How's this? A miniature 1:12 scale television that actually works! - you can even play DVDs through it. Costs ninety nine quid (£99) from DollsHouseTvs You can even have your little darling's name put on the front.
There's dollshouses and there's dollshouses. You can make a simple one out of scrap cardboard, a more durable one from plywood or go the whole hog and buy the dollhouse already assembled, painted and furnished - like Grosvenor Hall shown here. Described as
"beautiful Palladian-style house exudes grandeur and timeless elegance with its magnificent entrance hall, impressive balcony and ionic columns. Inside, the elegance is reflected in the exquisite curved staircase, internal doors and working sash windows. The Grosvenor Hall kit includes all windows and doors pre-assembled including the finely detailed double doors leading to the salon, and is also available fully built and decorated inside and out with our carefully selected Decoration Packs and Lighting Sets. Enhance this superb residence with a Grosvenor Basement to gain a total of 12 rooms, or adjoin a Cotswold Conservatory, Garden or the Orangery to add a touch more splendour to this magnificent home."
It'll cost you a pretty penny though. With the added basement it comes to the price of a secondhand car - a whopping £4000 or $7,900.
If you want to save money and build your own - a lot more fun in my opinion - try this FREE Dollhouse Plan from MotherEarthNews. The plans and construction details are in the Image Gallery. Or this plywood one from Wayne of the woods
"farm-style dollhouse, using a sheathing-over-framing technique common to full-size structures. The framework is made of white pine, cut into strips of no more than 1" in width. The sheathing is corrugated cardboard covered on the outside with poster-board siding. Inside, pieces of fabric, wallpaper, or wood set off the different rooms. The result is an inexpensive (albeit a time-consuming) project with the accurate detail of the better kits. Those who simply follow the instructions will be well on their way to completing a duplicate of the house you see here; the more adventurous can use the techniques to modify this plan or even to design a whole new structure to suit their tastes. Because many of the raw materials are free, there's little reason not to experiment with the house's shape or its features."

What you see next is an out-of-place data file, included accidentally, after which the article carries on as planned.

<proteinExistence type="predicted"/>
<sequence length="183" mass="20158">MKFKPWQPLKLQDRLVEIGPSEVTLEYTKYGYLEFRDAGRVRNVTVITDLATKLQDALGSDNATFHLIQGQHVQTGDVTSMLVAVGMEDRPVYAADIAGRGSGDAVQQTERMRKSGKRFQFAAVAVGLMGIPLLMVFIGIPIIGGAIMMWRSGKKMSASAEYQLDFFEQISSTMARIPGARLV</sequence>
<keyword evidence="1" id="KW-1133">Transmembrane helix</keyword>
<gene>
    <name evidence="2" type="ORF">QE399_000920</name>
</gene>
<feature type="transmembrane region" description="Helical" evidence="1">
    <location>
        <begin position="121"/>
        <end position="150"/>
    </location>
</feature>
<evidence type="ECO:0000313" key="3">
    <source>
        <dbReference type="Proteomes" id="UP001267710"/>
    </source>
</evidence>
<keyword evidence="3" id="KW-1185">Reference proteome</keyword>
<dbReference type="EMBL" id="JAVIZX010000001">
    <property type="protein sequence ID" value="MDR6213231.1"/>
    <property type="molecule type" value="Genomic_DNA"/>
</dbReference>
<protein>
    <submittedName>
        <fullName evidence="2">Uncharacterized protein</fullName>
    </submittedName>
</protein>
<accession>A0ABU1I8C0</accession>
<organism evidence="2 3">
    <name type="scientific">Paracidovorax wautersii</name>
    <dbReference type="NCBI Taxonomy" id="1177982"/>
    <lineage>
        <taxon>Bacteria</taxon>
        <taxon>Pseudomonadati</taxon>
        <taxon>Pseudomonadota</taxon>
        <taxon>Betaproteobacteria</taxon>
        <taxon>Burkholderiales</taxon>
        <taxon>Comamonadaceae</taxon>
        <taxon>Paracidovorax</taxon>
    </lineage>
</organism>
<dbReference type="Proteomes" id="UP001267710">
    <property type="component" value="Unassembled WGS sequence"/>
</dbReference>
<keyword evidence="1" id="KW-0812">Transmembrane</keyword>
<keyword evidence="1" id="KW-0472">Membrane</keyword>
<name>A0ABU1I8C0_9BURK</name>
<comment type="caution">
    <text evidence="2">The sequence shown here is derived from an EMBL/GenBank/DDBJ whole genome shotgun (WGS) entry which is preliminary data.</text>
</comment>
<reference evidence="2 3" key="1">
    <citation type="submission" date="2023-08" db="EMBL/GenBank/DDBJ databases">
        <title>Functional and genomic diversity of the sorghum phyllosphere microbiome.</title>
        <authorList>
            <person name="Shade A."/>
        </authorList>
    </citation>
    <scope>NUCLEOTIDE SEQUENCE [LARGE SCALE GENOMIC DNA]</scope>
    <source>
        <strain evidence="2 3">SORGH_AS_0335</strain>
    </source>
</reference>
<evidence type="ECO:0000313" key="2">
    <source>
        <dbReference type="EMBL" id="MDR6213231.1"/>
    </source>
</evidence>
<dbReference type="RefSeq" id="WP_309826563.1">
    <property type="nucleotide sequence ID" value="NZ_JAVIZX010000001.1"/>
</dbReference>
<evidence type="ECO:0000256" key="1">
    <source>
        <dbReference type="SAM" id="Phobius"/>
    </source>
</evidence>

Yes that's right - eight hundred and twenty four quid. Or $1608 at todays exchange rate. Flipping 'ell! I know some of those bankers and media types are on a good earn but who can afford to shell out that kind of dosh for a toy? A toy that's only 155mm x 120mm (6" × 4.5"). Well yeah I know it's a collectors item but still. That kind of money could probably feed a family of four for a year in the Third World.
They are beautifully made though. The £824 Georgian Decorative above left is described as Very much in the style of Adams, this fireplace is the pinnacle of contemporary Georgian design for the London townhouse. This would be a showpiece in a room such as a dining room where the principle entertainment of guests would take place.
It's made from Statuary marble with hearth and slips made from black slate (£15 extra). The craftsman is Gavin Poyner who has worked as an architectural stonemason since completing his apprenticeship twenty five years ago.
Apparently when Gav and his Missus were buying a dollshouse for their daughter they couldn't find real marble or stone fireplaces. So a lightbulb went off in the young stonemason's head - "I know - I'll make 'em - and sell 'em to all them rich fucks in The City". (I made that part up - couldn't help myself)
The fireplaces Gavin makes are the real McCoy. His catalogue includes Georgian, Victorian, 15th-18th Century and he accepts commissions (so the filthy rich banking type clients can no doubt try and outdo each other). They are made from the same raw materials used in full-scale fireplaces. But as beautiful as they are, I still can't come to grips with paying the price of a new Apple Mac for one. But maybe you're flush so Here's their website. Prices start from £187.
If you plan on building a doll house there are several free plans available in several scales on the net.
Free Online Plans
- Design Works Free do it yourself playscale (fashion doll scale) dollhouse plans.
- Free Dollhouse Castle Plans and instructions from Wayne of the Woods
- Better Homes and Gardens, Dollhouse From a Book case
- Fine scroll saw has some vintage Hobbies design sheets for dollhouse building patterns which are free to download. You will need to set a scale for these patterns.
- Bunnings Warehouse in Australia has a free How to make a Dollhouse plan in pdf form.
- Mother Earth News has free plans (see the gallery of photos) and instructions for building a 1:12 scale farmhouse.
And here is an interesting video someone has posted on YouTube. Pity it doesn't have commentary instead of the music bed.